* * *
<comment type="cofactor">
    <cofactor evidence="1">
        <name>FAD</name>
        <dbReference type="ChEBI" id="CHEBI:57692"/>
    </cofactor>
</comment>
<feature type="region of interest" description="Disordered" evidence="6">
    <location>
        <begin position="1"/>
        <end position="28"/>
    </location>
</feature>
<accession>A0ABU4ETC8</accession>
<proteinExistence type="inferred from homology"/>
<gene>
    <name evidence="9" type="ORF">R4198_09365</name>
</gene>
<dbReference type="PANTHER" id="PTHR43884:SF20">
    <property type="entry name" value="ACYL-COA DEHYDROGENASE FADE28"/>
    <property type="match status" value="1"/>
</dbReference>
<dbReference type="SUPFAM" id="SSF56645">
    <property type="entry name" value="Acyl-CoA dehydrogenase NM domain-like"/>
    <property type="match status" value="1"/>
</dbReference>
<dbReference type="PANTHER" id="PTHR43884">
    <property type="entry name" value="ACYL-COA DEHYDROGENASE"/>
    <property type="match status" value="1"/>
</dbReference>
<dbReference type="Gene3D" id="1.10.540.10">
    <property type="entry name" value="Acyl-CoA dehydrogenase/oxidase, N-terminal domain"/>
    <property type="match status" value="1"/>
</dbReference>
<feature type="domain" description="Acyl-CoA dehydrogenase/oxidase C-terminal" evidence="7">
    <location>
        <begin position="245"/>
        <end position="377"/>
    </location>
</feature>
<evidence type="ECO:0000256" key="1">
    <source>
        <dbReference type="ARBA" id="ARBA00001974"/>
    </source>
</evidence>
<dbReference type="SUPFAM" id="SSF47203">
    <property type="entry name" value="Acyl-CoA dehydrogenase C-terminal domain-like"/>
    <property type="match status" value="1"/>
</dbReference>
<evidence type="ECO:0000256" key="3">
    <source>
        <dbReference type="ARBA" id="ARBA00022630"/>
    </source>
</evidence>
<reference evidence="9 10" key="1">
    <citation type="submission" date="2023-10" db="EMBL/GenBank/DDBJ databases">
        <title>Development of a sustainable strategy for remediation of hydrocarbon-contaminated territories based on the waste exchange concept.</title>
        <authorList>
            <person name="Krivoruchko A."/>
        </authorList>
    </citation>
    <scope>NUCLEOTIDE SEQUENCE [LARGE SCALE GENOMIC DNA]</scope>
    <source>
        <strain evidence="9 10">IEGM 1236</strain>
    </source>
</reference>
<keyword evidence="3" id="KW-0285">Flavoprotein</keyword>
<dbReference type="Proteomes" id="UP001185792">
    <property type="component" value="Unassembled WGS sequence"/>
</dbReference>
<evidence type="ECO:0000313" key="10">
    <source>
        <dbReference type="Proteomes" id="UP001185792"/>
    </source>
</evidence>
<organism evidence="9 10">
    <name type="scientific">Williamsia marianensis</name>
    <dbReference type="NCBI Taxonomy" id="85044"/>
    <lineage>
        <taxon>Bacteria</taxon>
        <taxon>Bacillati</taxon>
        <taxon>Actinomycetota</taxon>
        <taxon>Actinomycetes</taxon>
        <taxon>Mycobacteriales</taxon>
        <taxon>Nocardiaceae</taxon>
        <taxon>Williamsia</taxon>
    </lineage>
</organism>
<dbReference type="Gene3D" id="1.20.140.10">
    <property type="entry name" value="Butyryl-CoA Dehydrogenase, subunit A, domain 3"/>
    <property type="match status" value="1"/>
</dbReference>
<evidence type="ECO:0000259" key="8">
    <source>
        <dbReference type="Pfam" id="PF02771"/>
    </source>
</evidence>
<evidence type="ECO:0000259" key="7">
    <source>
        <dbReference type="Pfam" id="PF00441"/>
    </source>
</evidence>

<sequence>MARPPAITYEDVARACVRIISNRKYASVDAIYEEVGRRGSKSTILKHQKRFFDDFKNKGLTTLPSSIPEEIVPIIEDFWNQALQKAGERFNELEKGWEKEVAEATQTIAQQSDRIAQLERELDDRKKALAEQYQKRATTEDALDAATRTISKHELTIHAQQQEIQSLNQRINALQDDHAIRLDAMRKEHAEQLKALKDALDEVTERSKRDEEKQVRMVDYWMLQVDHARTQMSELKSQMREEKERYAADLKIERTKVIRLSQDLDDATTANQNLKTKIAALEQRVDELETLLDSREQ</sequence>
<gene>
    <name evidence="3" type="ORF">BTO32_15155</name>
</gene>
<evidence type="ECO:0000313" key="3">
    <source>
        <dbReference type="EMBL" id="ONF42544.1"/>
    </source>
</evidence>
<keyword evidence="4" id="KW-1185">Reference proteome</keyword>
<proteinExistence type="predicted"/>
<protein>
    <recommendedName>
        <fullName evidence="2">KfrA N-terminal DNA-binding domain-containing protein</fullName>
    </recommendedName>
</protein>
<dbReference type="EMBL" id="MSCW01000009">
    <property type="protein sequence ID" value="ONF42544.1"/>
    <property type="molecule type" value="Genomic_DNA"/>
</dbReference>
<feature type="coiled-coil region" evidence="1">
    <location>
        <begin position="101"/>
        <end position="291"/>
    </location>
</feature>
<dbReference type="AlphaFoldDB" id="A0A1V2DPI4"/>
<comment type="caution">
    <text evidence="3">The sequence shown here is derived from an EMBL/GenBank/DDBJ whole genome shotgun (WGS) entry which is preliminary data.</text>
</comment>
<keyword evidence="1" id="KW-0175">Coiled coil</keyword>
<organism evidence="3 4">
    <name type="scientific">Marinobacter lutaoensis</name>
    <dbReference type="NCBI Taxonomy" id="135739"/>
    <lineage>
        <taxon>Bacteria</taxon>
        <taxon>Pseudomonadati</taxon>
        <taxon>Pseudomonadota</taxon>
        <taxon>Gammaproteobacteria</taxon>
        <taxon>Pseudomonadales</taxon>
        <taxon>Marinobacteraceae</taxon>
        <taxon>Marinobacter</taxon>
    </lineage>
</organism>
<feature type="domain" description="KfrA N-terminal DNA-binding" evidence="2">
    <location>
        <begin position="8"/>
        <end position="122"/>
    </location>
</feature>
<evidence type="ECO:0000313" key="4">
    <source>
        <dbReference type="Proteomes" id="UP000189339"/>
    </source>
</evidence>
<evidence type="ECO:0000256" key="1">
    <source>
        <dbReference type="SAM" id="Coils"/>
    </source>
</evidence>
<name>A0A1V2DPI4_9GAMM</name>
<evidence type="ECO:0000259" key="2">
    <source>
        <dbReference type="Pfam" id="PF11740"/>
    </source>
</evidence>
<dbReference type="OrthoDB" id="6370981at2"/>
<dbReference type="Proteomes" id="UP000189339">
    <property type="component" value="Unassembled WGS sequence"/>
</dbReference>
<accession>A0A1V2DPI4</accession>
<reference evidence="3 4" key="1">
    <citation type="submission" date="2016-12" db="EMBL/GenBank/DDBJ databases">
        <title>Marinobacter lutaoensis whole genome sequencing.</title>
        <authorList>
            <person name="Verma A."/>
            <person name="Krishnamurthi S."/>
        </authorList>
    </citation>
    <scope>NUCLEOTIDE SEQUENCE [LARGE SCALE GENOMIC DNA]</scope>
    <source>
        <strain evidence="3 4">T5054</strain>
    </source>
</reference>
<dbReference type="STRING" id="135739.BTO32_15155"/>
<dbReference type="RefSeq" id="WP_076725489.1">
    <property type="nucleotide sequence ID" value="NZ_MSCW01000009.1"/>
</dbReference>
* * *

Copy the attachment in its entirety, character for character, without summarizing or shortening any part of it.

<comment type="cofactor">
    <cofactor evidence="1">
        <name>FAD</name>
        <dbReference type="ChEBI" id="CHEBI:57692"/>
    </cofactor>
</comment>
<feature type="region of interest" description="Disordered" evidence="6">
    <location>
        <begin position="1"/>
        <end position="28"/>
    </location>
</feature>
<accession>A0ABU4ETC8</accession>
<proteinExistence type="inferred from homology"/>
<gene>
    <name evidence="9" type="ORF">R4198_09365</name>
</gene>
<dbReference type="PANTHER" id="PTHR43884:SF20">
    <property type="entry name" value="ACYL-COA DEHYDROGENASE FADE28"/>
    <property type="match status" value="1"/>
</dbReference>
<dbReference type="SUPFAM" id="SSF56645">
    <property type="entry name" value="Acyl-CoA dehydrogenase NM domain-like"/>
    <property type="match status" value="1"/>
</dbReference>
<dbReference type="PANTHER" id="PTHR43884">
    <property type="entry name" value="ACYL-COA DEHYDROGENASE"/>
    <property type="match status" value="1"/>
</dbReference>
<dbReference type="Gene3D" id="1.10.540.10">
    <property type="entry name" value="Acyl-CoA dehydrogenase/oxidase, N-terminal domain"/>
    <property type="match status" value="1"/>
</dbReference>
<feature type="domain" description="Acyl-CoA dehydrogenase/oxidase C-terminal" evidence="7">
    <location>
        <begin position="245"/>
        <end position="377"/>
    </location>
</feature>
<evidence type="ECO:0000256" key="1">
    <source>
        <dbReference type="ARBA" id="ARBA00001974"/>
    </source>
</evidence>
<dbReference type="SUPFAM" id="SSF47203">
    <property type="entry name" value="Acyl-CoA dehydrogenase C-terminal domain-like"/>
    <property type="match status" value="1"/>
</dbReference>
<evidence type="ECO:0000256" key="3">
    <source>
        <dbReference type="ARBA" id="ARBA00022630"/>
    </source>
</evidence>
<reference evidence="9 10" key="1">
    <citation type="submission" date="2023-10" db="EMBL/GenBank/DDBJ databases">
        <title>Development of a sustainable strategy for remediation of hydrocarbon-contaminated territories based on the waste exchange concept.</title>
        <authorList>
            <person name="Krivoruchko A."/>
        </authorList>
    </citation>
    <scope>NUCLEOTIDE SEQUENCE [LARGE SCALE GENOMIC DNA]</scope>
    <source>
        <strain evidence="9 10">IEGM 1236</strain>
    </source>
</reference>
<keyword evidence="3" id="KW-0285">Flavoprotein</keyword>
<dbReference type="Proteomes" id="UP001185792">
    <property type="component" value="Unassembled WGS sequence"/>
</dbReference>
<evidence type="ECO:0000313" key="10">
    <source>
        <dbReference type="Proteomes" id="UP001185792"/>
    </source>
</evidence>
<organism evidence="9 10">
    <name type="scientific">Williamsia marianensis</name>
    <dbReference type="NCBI Taxonomy" id="85044"/>
    <lineage>
        <taxon>Bacteria</taxon>
        <taxon>Bacillati</taxon>
        <taxon>Actinomycetota</taxon>
        <taxon>Actinomycetes</taxon>
        <taxon>Mycobacteriales</taxon>
        <taxon>Nocardiaceae</taxon>
        <taxon>Williamsia</taxon>
    </lineage>
</organism>
<dbReference type="Gene3D" id="1.20.140.10">
    <property type="entry name" value="Butyryl-CoA Dehydrogenase, subunit A, domain 3"/>
    <property type="match status" value="1"/>
</dbReference>
<evidence type="ECO:0000259" key="8">
    <source>
        <dbReference type="Pfam" id="PF02771"/>
    </source>
</evidence>
<evidence type="ECO:0000259" key="7">
    <source>
        <dbReference type="Pfam" id="PF00441"/>
    </source>
</evidence>

<sequence>MARPPAITYEDVARACVRIISNRKYASVDAIYEEVGRRGSKSTILKHQKRFFDDFKNKGLTTLPSSIPEEIVPIIEDFWNQALQKAGERFNELEKGWEKEVAEATQTIAQQSDRIAQLERELDDRKKALAEQYQKRATTEDALDAATRTISKHELTIHAQQQEIQSLNQRINALQDDHAIRLDAMRKEHAEQLKALKDALDEVTERSKRDEEKQVRMVDYWMLQVDHARTQMSELKSQMREEKERYAADLKIERTKVIRLSQDLDDATTANQNLKTKIAALEQRVDELETLLDSREQ</sequence>
<gene>
    <name evidence="3" type="ORF">BTO32_15155</name>
</gene>
<evidence type="ECO:0000313" key="3">
    <source>
        <dbReference type="EMBL" id="ONF42544.1"/>
    </source>
</evidence>
<keyword evidence="4" id="KW-1185">Reference proteome</keyword>
<proteinExistence type="predicted"/>
<protein>
    <recommendedName>
        <fullName evidence="2">KfrA N-terminal DNA-binding domain-containing protein</fullName>
    </recommendedName>
</protein>
<dbReference type="EMBL" id="MSCW01000009">
    <property type="protein sequence ID" value="ONF42544.1"/>
    <property type="molecule type" value="Genomic_DNA"/>
</dbReference>
<feature type="coiled-coil region" evidence="1">
    <location>
        <begin position="101"/>
        <end position="291"/>
    </location>
</feature>
<dbReference type="AlphaFoldDB" id="A0A1V2DPI4"/>
<comment type="caution">
    <text evidence="3">The sequence shown here is derived from an EMBL/GenBank/DDBJ whole genome shotgun (WGS) entry which is preliminary data.</text>
</comment>
<keyword evidence="1" id="KW-0175">Coiled coil</keyword>
<organism evidence="3 4">
    <name type="scientific">Marinobacter lutaoensis</name>
    <dbReference type="NCBI Taxonomy" id="135739"/>
    <lineage>
        <taxon>Bacteria</taxon>
        <taxon>Pseudomonadati</taxon>
        <taxon>Pseudomonadota</taxon>
        <taxon>Gammaproteobacteria</taxon>
        <taxon>Pseudomonadales</taxon>
        <taxon>Marinobacteraceae</taxon>
        <taxon>Marinobacter</taxon>
    </lineage>
</organism>
<feature type="domain" description="KfrA N-terminal DNA-binding" evidence="2">
    <location>
        <begin position="8"/>
        <end position="122"/>
    </location>
</feature>
<evidence type="ECO:0000313" key="4">
    <source>
        <dbReference type="Proteomes" id="UP000189339"/>
    </source>
</evidence>
<evidence type="ECO:0000256" key="1">
    <source>
        <dbReference type="SAM" id="Coils"/>
    </source>
</evidence>
<name>A0A1V2DPI4_9GAMM</name>
<evidence type="ECO:0000259" key="2">
    <source>
        <dbReference type="Pfam" id="PF11740"/>
    </source>
</evidence>
<dbReference type="OrthoDB" id="6370981at2"/>
<dbReference type="Proteomes" id="UP000189339">
    <property type="component" value="Unassembled WGS sequence"/>
</dbReference>
<accession>A0A1V2DPI4</accession>
<reference evidence="3 4" key="1">
    <citation type="submission" date="2016-12" db="EMBL/GenBank/DDBJ databases">
        <title>Marinobacter lutaoensis whole genome sequencing.</title>
        <authorList>
            <person name="Verma A."/>
            <person name="Krishnamurthi S."/>
        </authorList>
    </citation>
    <scope>NUCLEOTIDE SEQUENCE [LARGE SCALE GENOMIC DNA]</scope>
    <source>
        <strain evidence="3 4">T5054</strain>
    </source>
</reference>
<dbReference type="STRING" id="135739.BTO32_15155"/>
<dbReference type="RefSeq" id="WP_076725489.1">
    <property type="nucleotide sequence ID" value="NZ_MSCW01000009.1"/>
</dbReference>